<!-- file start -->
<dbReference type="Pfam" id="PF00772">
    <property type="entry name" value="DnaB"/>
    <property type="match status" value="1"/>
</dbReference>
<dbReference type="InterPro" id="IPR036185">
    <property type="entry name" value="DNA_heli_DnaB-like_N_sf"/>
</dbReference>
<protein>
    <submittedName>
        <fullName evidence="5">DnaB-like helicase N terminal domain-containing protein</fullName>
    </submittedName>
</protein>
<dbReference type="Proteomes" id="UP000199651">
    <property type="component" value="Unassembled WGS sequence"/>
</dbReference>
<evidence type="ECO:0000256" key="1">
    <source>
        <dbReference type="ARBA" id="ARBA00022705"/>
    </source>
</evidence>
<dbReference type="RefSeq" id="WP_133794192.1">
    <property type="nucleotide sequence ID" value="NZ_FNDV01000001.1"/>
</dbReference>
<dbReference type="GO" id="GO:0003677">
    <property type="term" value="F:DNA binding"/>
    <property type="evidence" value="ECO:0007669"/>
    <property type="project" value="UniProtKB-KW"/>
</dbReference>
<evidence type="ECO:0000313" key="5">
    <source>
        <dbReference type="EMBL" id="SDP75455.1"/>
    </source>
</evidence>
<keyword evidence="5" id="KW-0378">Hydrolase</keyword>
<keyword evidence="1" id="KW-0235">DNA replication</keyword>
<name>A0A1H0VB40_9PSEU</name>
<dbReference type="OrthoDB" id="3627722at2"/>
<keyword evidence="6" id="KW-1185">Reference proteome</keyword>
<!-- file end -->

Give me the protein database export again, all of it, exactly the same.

<dbReference type="Pfam" id="PF00772">
    <property type="entry name" value="DnaB"/>
    <property type="match status" value="1"/>
</dbReference>
<dbReference type="InterPro" id="IPR036185">
    <property type="entry name" value="DNA_heli_DnaB-like_N_sf"/>
</dbReference>
<protein>
    <submittedName>
        <fullName evidence="5">DnaB-like helicase N terminal domain-containing protein</fullName>
    </submittedName>
</protein>
<dbReference type="Proteomes" id="UP000199651">
    <property type="component" value="Unassembled WGS sequence"/>
</dbReference>
<evidence type="ECO:0000256" key="1">
    <source>
        <dbReference type="ARBA" id="ARBA00022705"/>
    </source>
</evidence>
<dbReference type="RefSeq" id="WP_133794192.1">
    <property type="nucleotide sequence ID" value="NZ_FNDV01000001.1"/>
</dbReference>
<dbReference type="GO" id="GO:0003677">
    <property type="term" value="F:DNA binding"/>
    <property type="evidence" value="ECO:0007669"/>
    <property type="project" value="UniProtKB-KW"/>
</dbReference>
<evidence type="ECO:0000313" key="5">
    <source>
        <dbReference type="EMBL" id="SDP75455.1"/>
    </source>
</evidence>
<keyword evidence="5" id="KW-0378">Hydrolase</keyword>
<keyword evidence="1" id="KW-0235">DNA replication</keyword>
<name>A0A1H0VB40_9PSEU</name>
<dbReference type="OrthoDB" id="3627722at2"/>
<keyword evidence="6" id="KW-1185">Reference proteome</keyword>